Back-to-nature tourism, planning woes, and when things just don’t add up
Well, here we are girls and boys – our beautiful British summer is now in full flow, and what a glorious summer it is, with some wonderful long, hot days and balmy evenings. It’s certainly shaping up to be a great season for the glamping industry, with individual glampsites enjoying good booking rates, and online marketing companies boasting a healthy increase in bookings on last year. Hardly surprising really, as more people look for something deeper than a package holiday, the number of staycations increase, and the ‘back to nature’ tourism and leisure movements show no signs of cooling off. Glamping remains, in my opinion at least, bang on trend.
From The Diary
I’ve spent more time than usual at my desk lately, number crunching. In particular, one project has contributed to a few late (and sleepless) nights because I was working out the opposite of what I usually do – how much revenue a project might have to lose. It was a unique situation where the quality of the location was, through no fault of the landowner, about to be heavily compromised. So much so, I ultimately had to suggest that the glamping build should not go ahead. After a year of meetings, landscape design, bespoke structure design, planning application issues, and no small amount of investment, it was a demoralising decision. However, certain criteria are critical to a glamping business’s success, and if one of them is taken away, we simply don’t have a business.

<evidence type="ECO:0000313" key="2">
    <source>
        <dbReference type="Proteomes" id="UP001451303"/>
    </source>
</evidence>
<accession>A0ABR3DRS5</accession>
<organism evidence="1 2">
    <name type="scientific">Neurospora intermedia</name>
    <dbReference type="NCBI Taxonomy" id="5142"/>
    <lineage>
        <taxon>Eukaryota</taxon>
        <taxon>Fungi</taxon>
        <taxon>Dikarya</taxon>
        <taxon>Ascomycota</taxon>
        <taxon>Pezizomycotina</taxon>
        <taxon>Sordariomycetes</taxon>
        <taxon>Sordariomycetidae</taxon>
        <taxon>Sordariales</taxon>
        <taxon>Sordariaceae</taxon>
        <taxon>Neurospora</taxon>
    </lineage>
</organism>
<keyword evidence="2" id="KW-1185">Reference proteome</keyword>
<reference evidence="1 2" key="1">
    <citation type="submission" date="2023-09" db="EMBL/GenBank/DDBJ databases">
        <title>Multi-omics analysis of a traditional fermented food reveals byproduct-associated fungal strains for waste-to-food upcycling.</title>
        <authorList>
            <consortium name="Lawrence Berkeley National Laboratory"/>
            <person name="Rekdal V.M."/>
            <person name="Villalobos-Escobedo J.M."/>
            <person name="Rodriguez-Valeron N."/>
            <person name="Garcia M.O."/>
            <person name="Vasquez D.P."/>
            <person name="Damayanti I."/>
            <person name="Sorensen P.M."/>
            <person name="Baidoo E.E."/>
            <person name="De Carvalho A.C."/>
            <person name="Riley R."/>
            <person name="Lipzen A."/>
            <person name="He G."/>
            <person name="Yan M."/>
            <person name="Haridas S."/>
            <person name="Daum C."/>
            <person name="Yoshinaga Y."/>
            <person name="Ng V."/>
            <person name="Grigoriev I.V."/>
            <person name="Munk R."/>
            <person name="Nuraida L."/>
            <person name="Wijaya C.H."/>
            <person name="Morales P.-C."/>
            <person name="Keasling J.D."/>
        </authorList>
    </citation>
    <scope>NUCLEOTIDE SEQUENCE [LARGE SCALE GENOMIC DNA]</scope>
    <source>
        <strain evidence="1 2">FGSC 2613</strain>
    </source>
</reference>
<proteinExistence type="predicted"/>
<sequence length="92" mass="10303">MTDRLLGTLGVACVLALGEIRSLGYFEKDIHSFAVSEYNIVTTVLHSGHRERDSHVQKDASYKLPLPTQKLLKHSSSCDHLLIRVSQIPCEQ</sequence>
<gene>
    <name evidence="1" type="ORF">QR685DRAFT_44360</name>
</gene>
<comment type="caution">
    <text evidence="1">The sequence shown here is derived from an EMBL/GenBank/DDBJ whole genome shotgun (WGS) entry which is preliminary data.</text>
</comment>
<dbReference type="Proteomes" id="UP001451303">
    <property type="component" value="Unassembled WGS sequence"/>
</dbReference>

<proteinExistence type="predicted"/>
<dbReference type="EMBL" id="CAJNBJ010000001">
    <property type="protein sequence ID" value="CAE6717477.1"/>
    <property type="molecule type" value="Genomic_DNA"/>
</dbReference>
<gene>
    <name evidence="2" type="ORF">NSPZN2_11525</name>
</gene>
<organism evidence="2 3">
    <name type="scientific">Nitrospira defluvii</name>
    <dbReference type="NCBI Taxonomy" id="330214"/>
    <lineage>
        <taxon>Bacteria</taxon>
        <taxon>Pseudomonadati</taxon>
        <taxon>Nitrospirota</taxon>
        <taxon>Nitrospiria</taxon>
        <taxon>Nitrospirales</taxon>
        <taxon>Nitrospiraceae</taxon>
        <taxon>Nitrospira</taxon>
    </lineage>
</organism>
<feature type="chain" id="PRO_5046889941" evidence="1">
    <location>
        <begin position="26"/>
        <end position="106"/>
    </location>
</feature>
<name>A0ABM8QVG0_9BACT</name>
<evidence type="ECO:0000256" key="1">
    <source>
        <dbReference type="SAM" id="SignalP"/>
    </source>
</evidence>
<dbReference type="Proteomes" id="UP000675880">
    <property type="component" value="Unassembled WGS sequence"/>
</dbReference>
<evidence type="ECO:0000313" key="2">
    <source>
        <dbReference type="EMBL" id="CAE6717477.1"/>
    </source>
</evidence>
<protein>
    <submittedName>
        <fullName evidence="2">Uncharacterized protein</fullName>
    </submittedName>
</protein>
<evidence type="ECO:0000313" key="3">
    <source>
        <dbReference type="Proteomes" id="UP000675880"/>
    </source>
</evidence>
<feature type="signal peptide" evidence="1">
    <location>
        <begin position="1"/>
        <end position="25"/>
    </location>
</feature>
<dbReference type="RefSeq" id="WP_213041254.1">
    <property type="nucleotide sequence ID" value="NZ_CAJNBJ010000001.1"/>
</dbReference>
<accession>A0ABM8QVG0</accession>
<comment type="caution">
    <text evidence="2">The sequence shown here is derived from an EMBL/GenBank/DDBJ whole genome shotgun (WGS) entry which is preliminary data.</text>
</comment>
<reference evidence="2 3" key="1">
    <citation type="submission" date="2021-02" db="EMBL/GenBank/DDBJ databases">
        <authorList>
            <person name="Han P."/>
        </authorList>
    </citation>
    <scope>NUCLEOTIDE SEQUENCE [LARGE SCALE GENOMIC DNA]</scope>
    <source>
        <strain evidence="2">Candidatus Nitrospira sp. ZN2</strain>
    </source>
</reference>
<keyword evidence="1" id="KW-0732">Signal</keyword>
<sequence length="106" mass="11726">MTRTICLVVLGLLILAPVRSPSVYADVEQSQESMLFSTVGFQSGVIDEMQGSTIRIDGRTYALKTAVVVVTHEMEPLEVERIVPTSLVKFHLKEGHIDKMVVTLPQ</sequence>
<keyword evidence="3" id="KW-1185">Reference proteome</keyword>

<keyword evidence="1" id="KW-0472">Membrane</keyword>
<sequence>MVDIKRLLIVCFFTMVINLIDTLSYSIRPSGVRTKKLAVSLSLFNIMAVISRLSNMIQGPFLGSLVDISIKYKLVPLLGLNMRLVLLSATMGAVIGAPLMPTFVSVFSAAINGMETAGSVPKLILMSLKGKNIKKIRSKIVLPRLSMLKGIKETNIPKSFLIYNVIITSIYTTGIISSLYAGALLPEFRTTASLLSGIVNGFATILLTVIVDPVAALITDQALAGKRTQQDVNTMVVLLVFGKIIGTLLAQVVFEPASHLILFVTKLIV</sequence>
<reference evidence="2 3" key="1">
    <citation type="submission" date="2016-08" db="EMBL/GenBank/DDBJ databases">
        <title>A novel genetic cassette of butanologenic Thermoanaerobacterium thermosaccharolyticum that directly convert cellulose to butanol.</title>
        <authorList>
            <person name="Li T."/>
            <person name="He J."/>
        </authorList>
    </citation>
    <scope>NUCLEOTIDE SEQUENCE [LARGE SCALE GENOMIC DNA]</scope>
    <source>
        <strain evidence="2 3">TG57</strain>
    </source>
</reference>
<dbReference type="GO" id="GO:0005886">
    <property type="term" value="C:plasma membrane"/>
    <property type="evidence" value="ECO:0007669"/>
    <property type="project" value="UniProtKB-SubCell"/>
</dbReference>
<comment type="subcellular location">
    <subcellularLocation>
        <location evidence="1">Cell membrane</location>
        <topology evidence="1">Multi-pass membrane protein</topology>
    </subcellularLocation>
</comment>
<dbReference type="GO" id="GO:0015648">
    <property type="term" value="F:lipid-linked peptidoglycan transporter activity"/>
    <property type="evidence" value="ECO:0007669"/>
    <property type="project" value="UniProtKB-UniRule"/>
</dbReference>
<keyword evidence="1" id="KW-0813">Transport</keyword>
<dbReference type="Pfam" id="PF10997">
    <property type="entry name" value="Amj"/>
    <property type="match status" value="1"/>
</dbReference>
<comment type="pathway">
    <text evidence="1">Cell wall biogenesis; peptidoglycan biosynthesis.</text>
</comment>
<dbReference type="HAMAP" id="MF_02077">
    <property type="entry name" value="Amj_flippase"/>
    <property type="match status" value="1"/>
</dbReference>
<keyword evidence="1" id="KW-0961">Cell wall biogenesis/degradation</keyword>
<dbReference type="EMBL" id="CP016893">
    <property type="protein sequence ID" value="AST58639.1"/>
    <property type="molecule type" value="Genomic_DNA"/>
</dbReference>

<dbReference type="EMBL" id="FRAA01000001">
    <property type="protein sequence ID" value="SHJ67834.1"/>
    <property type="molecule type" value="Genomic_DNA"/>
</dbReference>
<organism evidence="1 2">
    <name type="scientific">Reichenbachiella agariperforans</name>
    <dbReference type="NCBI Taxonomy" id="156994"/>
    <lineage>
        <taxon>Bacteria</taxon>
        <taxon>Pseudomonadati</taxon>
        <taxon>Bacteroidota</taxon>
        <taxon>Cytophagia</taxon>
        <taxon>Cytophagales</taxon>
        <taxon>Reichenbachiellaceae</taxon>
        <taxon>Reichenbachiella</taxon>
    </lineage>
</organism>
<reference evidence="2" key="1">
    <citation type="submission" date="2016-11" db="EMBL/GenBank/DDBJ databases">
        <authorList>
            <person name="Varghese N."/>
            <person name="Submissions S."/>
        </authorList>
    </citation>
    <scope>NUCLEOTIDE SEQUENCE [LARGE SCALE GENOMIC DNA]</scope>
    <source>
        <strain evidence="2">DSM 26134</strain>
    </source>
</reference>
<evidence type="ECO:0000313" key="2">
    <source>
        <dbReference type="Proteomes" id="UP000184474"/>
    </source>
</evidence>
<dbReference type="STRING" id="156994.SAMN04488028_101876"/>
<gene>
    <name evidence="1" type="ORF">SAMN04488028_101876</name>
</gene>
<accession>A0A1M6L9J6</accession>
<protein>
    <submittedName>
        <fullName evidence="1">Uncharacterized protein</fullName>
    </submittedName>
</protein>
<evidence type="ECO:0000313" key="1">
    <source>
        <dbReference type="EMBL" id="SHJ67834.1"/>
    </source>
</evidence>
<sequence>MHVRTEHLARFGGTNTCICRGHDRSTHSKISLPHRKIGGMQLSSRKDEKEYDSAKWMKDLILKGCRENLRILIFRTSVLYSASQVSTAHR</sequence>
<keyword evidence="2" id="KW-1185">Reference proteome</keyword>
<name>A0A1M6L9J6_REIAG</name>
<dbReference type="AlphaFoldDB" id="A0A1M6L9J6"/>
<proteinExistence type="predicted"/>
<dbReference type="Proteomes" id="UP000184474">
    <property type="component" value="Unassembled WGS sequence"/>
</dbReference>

On a more positive note, I broke away from the desk to visit this month’s case study glamping site, Trellyn Woodland Camping in Pembrokeshire. I really enjoyed exchanging ideas and discussing our industry with owners, UK glamping pioneers Kevin and Claire Bird. In the evenings I took in the other side of the business by chatting with guests around the campfire and was happily reassured just why people enjoy and need their glamping breaks “every year, no matter what”.
By Kevin’s own admission, Trellyn does little advertising, and its website could be a better example of digital marketing. Even so, they run at over 90% occupancy with a covetable repeat booking rate, and their guests love the place. However, it took Kevin and Claire some years to achieve this and even though they close for winter, when they are open they work hard. The type of glamping they offer falls very much into the ‘lifestyle’ model (see OAB Issue 11 for ‘Glamping Business Models’) where it is entirely about the space and experiences that we create for our guests. I’m not going to elaborate on that, however, because after years of having done so, I know I’ll sound like a broken record.
Glamping Planning Applications
Now and then, you’ll see a report that a planning application for a glamping site has been refused. The most recent one being in an AONB, on the basis that it would spoil the character, a common objection. Planning is probably the most common pinch point where a glamping site gets stuck, and I’m being asked more often these days to write supporting letters.
Sometimes there are good reasons for a refusal, and sometimes not. Either way, it’s a frustrating barrier to come up against when many hours of work and costs have gone into the project. An experienced planning consultant should smooth the process and head off foreseeable issues, but if you’re putting in the application yourself, do ensure you’ve done your homework, checked local requirements, and ticked as many relevant boxes as possible. Incomplete and badly researched DIY applications can sometimes be the problem. If you’re stuck I’m happy to have a quick chat and point you in the right direction if I can, and sometimes there are other options.